Thanks for selecting battery as a subject.I have been desining battery chargers in industry( Lead Acid) since 1972 for Indian Railways and Post and Telegraph Department. What I learned is they can use the LA batteries for more than 10 years. They used singal cell units with every day maintainence. However what I heard for my car battery themaximum life as per the auto repairer is one to three years as per usage of the car. Sulphatation, high starting current demand non tubular design and mobile use (Sunjected to acceleration in all direction) being the main problem.
I also heared about polymer conductor battery that has long life (may be now being used ih cell phones) But is there any varient in capacities comparable to lead acid batteries?
Ivan, although nuclear RTGs are not for mainstream applications, I hope you will incldue them in your discussion, for the benefit of we space junkies. I have read that the old standby Pu-238 is not the optimum choice for deep space vehicle RTGs and I'm curious about the pros & cons of different radioactive isotopes for RTG use.
I also find it fascinating that even after more than 36 years in space, the 487 watt (at launch) batteries on Voyager 1 are still producing about 250 watts.
@Caleb....I'm sure there's lots of tech like this, but just consider Peltier effect - discovered in the 1830's, but only in widespread used these days for coolers etc (and rings, as you recently pointed out, though as you also pointed out this is the complimentary Seebeck effect (ie generating electricity form a temperature difference, rather than Peltier which is generating a temperature difference form a current?))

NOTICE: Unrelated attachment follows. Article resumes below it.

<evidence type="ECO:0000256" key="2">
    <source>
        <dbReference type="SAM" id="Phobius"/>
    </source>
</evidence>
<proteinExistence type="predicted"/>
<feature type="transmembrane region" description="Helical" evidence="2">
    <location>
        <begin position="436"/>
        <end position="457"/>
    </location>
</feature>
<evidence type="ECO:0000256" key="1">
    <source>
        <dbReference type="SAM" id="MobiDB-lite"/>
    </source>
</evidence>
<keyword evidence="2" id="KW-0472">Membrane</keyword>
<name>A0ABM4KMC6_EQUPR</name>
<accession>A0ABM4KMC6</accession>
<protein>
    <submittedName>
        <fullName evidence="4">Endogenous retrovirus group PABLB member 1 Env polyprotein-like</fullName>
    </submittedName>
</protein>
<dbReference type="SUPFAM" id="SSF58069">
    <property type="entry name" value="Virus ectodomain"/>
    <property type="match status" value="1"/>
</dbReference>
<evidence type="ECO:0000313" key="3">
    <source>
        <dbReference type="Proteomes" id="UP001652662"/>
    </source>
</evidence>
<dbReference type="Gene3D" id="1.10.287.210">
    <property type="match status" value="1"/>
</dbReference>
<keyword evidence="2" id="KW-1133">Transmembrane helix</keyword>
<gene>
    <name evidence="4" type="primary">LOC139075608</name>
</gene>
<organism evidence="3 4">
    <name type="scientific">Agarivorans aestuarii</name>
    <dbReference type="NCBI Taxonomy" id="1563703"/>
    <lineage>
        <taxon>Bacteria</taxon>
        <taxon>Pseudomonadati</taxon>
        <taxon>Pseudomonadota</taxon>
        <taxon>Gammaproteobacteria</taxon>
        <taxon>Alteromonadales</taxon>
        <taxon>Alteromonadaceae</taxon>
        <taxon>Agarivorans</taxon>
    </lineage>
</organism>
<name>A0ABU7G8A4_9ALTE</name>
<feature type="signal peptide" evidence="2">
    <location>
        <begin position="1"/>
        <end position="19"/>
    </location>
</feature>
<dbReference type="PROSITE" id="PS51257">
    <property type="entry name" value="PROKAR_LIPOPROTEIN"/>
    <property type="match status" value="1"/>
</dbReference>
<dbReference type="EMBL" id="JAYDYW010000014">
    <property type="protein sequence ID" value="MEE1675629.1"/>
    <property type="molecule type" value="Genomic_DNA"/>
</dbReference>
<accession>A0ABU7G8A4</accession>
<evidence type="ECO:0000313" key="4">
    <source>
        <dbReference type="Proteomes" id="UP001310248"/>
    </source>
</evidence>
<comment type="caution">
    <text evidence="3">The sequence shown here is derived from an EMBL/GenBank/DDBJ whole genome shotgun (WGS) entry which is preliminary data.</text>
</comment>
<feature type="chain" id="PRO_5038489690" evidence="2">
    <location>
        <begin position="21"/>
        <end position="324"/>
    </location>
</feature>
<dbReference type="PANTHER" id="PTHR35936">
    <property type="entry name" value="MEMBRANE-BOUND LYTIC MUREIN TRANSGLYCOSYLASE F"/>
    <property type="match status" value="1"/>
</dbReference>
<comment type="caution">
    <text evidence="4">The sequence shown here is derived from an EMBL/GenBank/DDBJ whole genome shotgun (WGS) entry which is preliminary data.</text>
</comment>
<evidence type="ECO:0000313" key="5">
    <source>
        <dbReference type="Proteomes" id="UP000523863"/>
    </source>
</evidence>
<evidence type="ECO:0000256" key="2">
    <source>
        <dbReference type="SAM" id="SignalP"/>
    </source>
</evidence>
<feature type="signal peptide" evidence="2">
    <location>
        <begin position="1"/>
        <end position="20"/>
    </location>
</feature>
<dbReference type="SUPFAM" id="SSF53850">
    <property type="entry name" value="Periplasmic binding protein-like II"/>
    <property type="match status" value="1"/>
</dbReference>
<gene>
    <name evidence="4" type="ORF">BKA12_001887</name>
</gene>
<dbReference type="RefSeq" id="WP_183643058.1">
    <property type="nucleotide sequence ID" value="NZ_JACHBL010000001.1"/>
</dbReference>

@Ivan...I use a lot of NiCds and actually made up a "rejuvenator" for them to zap them with a high current for a short time, discharge, then zap again. I did this with a 555 and entered it for the 555 competition a couple of years ago, the circuit is here:
Mixed success, some batteries can't be fixed, but on some it works a treat. You need to put a battery on the rejvenator for an hour or two, then give it a full charge at the normal rate. I have specified 2C zap (ie a current of twice the AH capacity of the battery) but you can go to 5C or more for stubborn ones.
I just use a high current supply (eg a PC Power supply) but you can also use a capacitor to give the "zap". I prefer a high current supply as it gives a more sustained and controllable zap.
@Rgarvin640:Yes we used to manually use the lab power pack to step up the current to a dead NiCad untill the voltage started to drop and then discharge with a short, some times it would blow the short.
I have a lot of tales about battery use in London Underground Trains and before they were sold off Bus batteries.
I love the single cell lead acid batteries we used on the battery locomotives used to maintain track. They were very big 3 foot high an 1 foot deep float charged from the track 660 V DC during the day.
What are the engineering and design challenges in creating successful IoT devices? These devices are usually small, resource-constrained electronics designed to sense, collect, send, and/or interpret data. Some of the devices need to be smart enough to act upon data in real time, 24/7. Are the design challenges the same as with embedded systems, but with a little developer- and IT-skills added in? What do engineers need to know? Rick Merritt talks with two experts about the tools and best options for designing IoT devices in 2016. Specifically the guests will discuss sensors, security, and lessons from IoT deployments.